Well, we are rebuilding it, virtually. Thanks to the excellent work of Alan Edwards and his team at the New Brunswick College of Craft and Design, we are actually building a virtual exhibit which will show not only Pointe Sainte-Anne as it once was, but also allow visitors to interact with some of the key players in the story of Pointe Sainte-Anne – Moses Hazen (pictured above), Robert Monckton, François Saint-Aubin, a Wəlastəkwiyik man who frequently interacted with Joseph Godin, who will also be represented, along with Jeanne Dugas, who was likely also present around the time of 1759, as her son, Eustache Paré, was married to the daughter of Godin. Her grandchildren were killed by Hazen, along with Paré’s wife. We’re hoping that, by creating an atmosphere in which people can immerse themselves, can interact with characters, and can get a feel for the history, we can jolt them out of the mindset of justifying one side versus the other, and remember that history is made up of actual people.

Our primary goal is to have people walk away from this exhibit, remembering that the people of Pointe Sainte-Anne, and those who came into conflict with them, were people, human beings with anxieties and motivations which came down to protecting their families and themselves from dangers, both real and perceived. And if people can carry that message into the present-day world, and be a little more compassionate towards those they were once afraid of, then all the better.

Stephanie Pettigrew is a PhD Candidate at the University of New Brunswick. Her dissertation focuses on witchcraft, blasphemy, and heretics in seventeenth century Montreal. She’s also the editorial assistant of Unwritten Histories, and the Project Manager of the British North America Legislative Database Project (bnald.lib.unb.ca). You can find her on twitter at @steph_pettigrew.


[1] See Andrea Bear Nicholas, “Settler Imperialism and the Dispossession of the Maliseet, 1758-1765” in John G. Reid & Donald Savoie’s Shaping an Agenda for Atlantic Canada (Black Point: Fernway Publishing, 2011) p. 21-57. Anne Marie’s blog will also cover more on this topic next week.

[2] “Recensement des habitans de la rivière Saint-Jean” 1698. LAC R11577-28-5-F (MIKAN no. 2319374); “”Etat actuel de la nouvelle Collonie françoise de la Rivière Saint-Jean,” P. Danielou 1739. LAC R11577-28-5-F (MIKAN no. 319383).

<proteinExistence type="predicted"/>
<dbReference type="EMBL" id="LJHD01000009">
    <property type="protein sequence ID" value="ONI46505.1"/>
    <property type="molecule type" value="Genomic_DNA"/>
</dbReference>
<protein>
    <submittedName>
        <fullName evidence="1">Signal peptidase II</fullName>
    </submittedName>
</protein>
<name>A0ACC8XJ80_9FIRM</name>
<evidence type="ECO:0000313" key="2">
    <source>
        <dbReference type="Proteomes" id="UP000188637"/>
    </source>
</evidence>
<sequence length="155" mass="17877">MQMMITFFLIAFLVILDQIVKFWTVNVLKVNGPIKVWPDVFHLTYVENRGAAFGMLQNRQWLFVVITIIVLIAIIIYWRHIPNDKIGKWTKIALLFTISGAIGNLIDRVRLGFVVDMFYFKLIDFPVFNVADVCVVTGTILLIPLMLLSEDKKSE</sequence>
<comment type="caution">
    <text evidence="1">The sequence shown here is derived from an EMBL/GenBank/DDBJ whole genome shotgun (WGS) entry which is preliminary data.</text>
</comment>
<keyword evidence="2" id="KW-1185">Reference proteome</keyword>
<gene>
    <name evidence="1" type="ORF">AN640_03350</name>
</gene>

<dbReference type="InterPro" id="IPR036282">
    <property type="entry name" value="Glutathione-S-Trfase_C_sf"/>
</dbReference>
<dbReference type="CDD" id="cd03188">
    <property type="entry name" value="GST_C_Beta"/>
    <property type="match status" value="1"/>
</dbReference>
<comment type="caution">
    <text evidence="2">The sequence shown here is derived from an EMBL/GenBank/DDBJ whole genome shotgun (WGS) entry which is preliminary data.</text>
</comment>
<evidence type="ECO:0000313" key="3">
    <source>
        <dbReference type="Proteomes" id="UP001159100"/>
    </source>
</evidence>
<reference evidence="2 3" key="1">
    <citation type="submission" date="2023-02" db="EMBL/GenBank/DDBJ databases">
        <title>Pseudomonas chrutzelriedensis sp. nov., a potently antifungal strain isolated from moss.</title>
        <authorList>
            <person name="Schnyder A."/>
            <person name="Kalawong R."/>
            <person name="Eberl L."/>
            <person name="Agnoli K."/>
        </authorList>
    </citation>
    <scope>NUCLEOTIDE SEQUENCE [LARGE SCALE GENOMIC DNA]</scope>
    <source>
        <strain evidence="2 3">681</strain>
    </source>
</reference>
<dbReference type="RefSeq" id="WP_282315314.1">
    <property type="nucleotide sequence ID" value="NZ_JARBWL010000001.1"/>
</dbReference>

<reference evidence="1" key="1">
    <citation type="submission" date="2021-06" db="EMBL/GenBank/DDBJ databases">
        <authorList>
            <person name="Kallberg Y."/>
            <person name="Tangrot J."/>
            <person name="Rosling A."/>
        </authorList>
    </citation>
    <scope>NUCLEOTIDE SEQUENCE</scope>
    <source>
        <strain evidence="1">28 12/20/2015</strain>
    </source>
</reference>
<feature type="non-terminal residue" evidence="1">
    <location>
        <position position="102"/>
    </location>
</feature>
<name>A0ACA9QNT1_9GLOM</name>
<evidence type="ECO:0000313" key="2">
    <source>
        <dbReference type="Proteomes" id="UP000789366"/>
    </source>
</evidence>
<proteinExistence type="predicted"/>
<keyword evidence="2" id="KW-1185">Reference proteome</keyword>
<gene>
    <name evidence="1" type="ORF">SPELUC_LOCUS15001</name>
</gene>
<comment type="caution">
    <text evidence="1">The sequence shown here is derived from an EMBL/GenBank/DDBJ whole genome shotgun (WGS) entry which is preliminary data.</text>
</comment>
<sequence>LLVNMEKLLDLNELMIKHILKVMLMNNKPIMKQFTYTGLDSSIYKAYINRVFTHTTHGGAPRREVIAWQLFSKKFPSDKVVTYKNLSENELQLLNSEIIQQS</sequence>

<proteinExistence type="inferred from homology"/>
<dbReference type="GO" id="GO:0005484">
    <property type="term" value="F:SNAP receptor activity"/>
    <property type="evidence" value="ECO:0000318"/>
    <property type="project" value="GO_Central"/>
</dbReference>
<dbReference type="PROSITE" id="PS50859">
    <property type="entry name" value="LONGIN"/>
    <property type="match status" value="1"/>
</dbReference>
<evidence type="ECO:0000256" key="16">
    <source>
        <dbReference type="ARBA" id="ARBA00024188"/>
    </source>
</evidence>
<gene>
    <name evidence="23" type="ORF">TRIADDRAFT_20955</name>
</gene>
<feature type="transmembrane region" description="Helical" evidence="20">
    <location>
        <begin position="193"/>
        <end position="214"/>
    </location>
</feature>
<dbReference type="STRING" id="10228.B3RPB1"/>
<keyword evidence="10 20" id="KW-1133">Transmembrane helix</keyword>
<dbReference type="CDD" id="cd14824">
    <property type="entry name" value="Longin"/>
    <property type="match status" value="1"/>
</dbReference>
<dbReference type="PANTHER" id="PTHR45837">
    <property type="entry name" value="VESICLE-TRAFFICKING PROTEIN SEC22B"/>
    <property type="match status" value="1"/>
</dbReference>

[3] At the very least, I’m going to assume you can consult the handy resources I’ve provided in the links.

[4] Letter from General Monckton to Lord Abercrombie, October 15th 1758. From LAC: “Nova Scotia: Documents relating to the Expedition to the St. John’s River in 1758, with the holograph drafts of Colonel Monckton’s Reports of the Proceedings of the Expedition.” MG18-MSérie1 (MIKAN no. 2809856).

[5] “Seven Years’ War journal of the proceedings of the 35th Regiment of Foot”, (1757). John Carter Brown Library. Brown Digital Repository. Brown University Library. https://repository.library.brown.edu/studio/item/bdr:576523/

[6] Because Monckton’s letter of October 15th is his first to Abercrombie since arriving on the Saint John River, it is both long and detailed. There are many references to the difficulties of navigating the river, including a really interesting description of the reversing falls, the impossibility of navigating the shores due to the thickness of the trees, how few the bays and landing sites are for their ships, and the trouble he had to go through to find ships with a shallow enough depth to move upriver. Letter from General Monckton to Lord Abercrombie, October 15th 1758. (LAC)

[7] This is how the seigneur of Beaubassin, Michel de la Vallière lost his governorship of Acadia, by allowing fishermen from Massachusetts to dry their cod on the shores of Acadie. Clerbaud Bergier, who had acquired a monopoly on the fishery in Acadia in the 1680s, did not appreciate this intrusion on what he saw as his territory, and pulled some royal strings to see La Vallière replaced by Perrot.

[8] See also Geoffrey Plank, “New England Soldiers in the St John River Valley, 1758-I760,” in Stephen Hornsby & John G. Reid, New England and the Maritime Provinces: Connections and Comparisons (Kingston: McGill-Queen’s University Press, 2005) p. 59-73.

[9] I realize that there is currently a debate happening regarding whether or not the deportation constitutes an act of genocide. Much like the issue of Neutrality, that constitutes another blog post entirely. This blog post is about Point Sainte-Anne.

[10] “Seven Years War Journal” (JCB)

[11] “Memoire pour le sieur Joseph Bellefontaine dit Beau-Sejour Major de toutes les milices de la Rivière St-Jean en Accadie” 15 january 1774. LAC, MG6-A15 (MIKAN no. 3084622).

[12] The Boston Evening Post, Monday March 26 1759.


Featured image: St. John River Campaign: A View of the Plundering and Burning of the City of Grimross (present day Gagetown, New Brunswick) by Thomas Davies in 1758. Public domain via Wikimedia Commons.

Latest Comments

  1. mike. olive says:


Continue the conversation ...

Fill in your details below or click an icon to log in:

WordPress.com Logo

You are commenting using your WordPress.com account. Log Out /  Change )

Facebook photo

You are commenting using your Facebook account. Log Out /  Change )

Connecting to %s